I'm a nurse. Not a housekeeper! - page 5

Ok, let me start by saying that I do not feel that I am above cleaning someone elses house. Since I have started with this last client I have already cleaned their bathrooms, washed the walls... Read More

  1. by   lsvalliant
    I used to do my patients laundry because he would soil several outfits a day with his short bowel sydrome. Sometimes I would clean the area that I was sitting in just for peace of mind because the house was so disgusting and I was getting sick alot. I would sanitze counter tops, railings, and door knobs for my own benefit, never the clients. Other than that type of cleaning, I would say NO. Dont DO It!
  2. by   Jenn55e
    Quote from lsvalliant
    I used to do my patients laundry because he would soil several outfits a day with his short bowel sydrome. Sometimes I would clean the area that I was sitting in just for peace of mind because the house was so disgusting and I was getting sick alot. I would sanitze counter tops, railings, and door knobs for my own benefit, never the clients.
    I find myself cleaning and sanitizing the areas that I work in often, just from my own habits. This is so that I can work in a clean, safe, and sanitized environment to care for the client. I would hope this keeps my client and myself from getting sick.
  3. by   lsvalliant
    Quote from Jenn55e
    I find myself cleaning and sanitizing the areas that I work in often, just from my own habits. This is so that I can work in a clean, safe, and sanitized environment to care for the client. I would hope this keeps my client and myself from getting sick.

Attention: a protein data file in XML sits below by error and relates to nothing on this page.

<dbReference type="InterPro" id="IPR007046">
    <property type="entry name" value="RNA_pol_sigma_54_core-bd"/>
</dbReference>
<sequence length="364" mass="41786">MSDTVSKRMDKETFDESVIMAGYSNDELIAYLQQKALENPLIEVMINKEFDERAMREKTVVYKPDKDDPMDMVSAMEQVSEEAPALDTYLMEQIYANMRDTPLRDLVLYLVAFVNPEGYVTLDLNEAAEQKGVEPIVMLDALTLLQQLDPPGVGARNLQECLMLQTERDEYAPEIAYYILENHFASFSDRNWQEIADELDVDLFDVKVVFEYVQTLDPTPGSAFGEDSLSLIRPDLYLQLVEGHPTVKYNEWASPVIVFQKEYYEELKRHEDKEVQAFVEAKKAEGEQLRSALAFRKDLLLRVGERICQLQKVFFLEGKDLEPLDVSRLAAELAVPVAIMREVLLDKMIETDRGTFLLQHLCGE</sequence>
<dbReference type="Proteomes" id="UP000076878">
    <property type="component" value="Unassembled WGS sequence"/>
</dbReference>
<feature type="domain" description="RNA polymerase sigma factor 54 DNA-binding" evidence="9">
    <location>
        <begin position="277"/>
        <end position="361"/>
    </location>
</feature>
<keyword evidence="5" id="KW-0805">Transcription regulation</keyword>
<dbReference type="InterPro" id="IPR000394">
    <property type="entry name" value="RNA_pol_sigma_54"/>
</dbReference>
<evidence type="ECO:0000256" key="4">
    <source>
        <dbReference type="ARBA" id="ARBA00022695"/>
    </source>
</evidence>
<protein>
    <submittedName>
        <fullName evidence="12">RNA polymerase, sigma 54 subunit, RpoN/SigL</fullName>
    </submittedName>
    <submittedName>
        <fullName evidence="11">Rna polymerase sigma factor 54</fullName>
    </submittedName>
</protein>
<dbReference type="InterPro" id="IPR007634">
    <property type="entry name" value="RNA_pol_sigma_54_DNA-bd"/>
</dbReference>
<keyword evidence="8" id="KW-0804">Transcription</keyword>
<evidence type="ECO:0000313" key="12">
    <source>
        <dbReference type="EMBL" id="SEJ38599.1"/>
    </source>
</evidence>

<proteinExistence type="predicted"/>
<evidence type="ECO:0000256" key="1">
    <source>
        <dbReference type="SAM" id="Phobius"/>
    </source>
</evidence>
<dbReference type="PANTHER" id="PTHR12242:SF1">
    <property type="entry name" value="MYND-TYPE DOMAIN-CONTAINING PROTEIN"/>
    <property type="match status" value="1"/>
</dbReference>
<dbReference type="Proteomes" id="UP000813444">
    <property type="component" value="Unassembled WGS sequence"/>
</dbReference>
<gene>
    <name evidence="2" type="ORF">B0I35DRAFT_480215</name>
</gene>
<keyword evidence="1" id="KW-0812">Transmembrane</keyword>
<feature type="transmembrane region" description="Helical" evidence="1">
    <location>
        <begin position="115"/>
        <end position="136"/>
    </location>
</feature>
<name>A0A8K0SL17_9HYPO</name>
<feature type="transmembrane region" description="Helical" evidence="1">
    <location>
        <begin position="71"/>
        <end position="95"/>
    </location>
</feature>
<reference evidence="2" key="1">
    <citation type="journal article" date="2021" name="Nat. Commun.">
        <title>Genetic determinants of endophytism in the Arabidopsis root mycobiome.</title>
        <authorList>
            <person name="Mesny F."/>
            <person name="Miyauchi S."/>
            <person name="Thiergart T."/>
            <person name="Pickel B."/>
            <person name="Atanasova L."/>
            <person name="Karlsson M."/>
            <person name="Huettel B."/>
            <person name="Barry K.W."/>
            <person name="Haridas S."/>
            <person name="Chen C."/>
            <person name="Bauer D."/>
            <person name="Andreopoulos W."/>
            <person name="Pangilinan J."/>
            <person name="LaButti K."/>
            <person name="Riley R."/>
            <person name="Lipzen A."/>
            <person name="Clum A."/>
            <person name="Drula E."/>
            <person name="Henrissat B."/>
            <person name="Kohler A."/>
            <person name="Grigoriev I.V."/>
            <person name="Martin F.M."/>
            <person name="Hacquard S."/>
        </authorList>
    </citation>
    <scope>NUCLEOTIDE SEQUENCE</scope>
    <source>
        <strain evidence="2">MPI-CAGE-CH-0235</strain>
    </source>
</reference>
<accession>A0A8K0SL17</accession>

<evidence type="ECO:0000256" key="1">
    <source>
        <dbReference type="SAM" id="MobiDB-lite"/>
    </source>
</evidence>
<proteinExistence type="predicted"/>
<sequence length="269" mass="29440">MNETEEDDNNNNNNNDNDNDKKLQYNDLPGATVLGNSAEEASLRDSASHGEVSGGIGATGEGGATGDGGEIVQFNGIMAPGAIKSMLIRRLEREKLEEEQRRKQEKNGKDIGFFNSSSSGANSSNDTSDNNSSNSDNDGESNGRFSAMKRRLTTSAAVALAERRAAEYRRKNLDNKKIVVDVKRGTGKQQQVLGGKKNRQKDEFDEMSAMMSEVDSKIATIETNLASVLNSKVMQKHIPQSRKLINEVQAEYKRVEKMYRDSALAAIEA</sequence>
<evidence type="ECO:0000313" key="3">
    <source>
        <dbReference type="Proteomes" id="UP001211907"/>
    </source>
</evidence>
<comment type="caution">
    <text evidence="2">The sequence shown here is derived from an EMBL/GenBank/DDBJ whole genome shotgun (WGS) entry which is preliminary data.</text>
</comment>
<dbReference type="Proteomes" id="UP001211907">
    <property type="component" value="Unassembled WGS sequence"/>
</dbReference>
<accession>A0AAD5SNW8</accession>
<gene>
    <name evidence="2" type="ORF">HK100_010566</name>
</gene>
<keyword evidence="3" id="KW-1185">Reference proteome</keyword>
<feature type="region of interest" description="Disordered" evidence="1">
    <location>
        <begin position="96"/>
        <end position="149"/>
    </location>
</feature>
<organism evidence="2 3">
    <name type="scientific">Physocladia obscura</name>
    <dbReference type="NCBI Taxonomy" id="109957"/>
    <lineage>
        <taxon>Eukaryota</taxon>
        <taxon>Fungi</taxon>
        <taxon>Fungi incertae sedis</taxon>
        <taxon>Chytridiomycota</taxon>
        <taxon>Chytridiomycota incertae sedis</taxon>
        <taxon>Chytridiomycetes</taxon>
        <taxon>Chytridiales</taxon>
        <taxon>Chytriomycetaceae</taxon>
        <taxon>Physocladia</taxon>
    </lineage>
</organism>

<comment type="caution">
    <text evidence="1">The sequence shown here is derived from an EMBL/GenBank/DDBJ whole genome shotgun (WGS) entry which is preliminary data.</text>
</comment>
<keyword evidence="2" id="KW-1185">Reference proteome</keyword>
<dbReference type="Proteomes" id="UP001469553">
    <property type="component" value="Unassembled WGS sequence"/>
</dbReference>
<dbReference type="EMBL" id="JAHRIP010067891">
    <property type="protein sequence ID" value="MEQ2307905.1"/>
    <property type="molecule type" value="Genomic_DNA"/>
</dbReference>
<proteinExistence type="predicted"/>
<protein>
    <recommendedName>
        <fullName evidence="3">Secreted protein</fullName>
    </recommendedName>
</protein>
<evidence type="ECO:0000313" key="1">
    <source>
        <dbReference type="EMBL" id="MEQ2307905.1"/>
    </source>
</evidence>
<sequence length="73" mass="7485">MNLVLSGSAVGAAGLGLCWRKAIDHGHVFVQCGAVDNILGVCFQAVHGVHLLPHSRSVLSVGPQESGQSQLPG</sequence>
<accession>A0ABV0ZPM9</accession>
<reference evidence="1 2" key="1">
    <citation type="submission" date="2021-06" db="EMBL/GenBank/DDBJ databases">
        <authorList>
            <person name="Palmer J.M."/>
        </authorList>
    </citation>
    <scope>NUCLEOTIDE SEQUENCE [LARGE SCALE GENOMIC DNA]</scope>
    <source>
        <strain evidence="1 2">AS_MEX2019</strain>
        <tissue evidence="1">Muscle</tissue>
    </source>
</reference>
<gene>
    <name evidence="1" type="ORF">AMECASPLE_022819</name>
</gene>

Of course I dont want my patient to get sick. I meant I'm not doing the cleaning to benefit the parents. Surprisingly, no one in the house was really getting sick except for me. I think their just immune to whatever germs they have been living in for so long.
  4. by   nursel56
    I got sick a lot when I started, just like I did as a new grad at CHLA. Once your body adjusts (in my case anyway) I was fine. My patient rarely got sick even though some of the caregivers small children would climb all over with their hands not washed.

    However she would get royally ****** off if we shooed them away. She loved having the little kids near by. To me this is just an example of the difference and the sensitivities you need to have in private duty.

    Me -- I draw the line at cockroaches! I loathe those things. I'm still skeeved out by a nurse who wrote a post about how the roaches at one place would actually drop from the ceiling into her hair. I'd rather have bees. Or ants.
  5. by   mb1949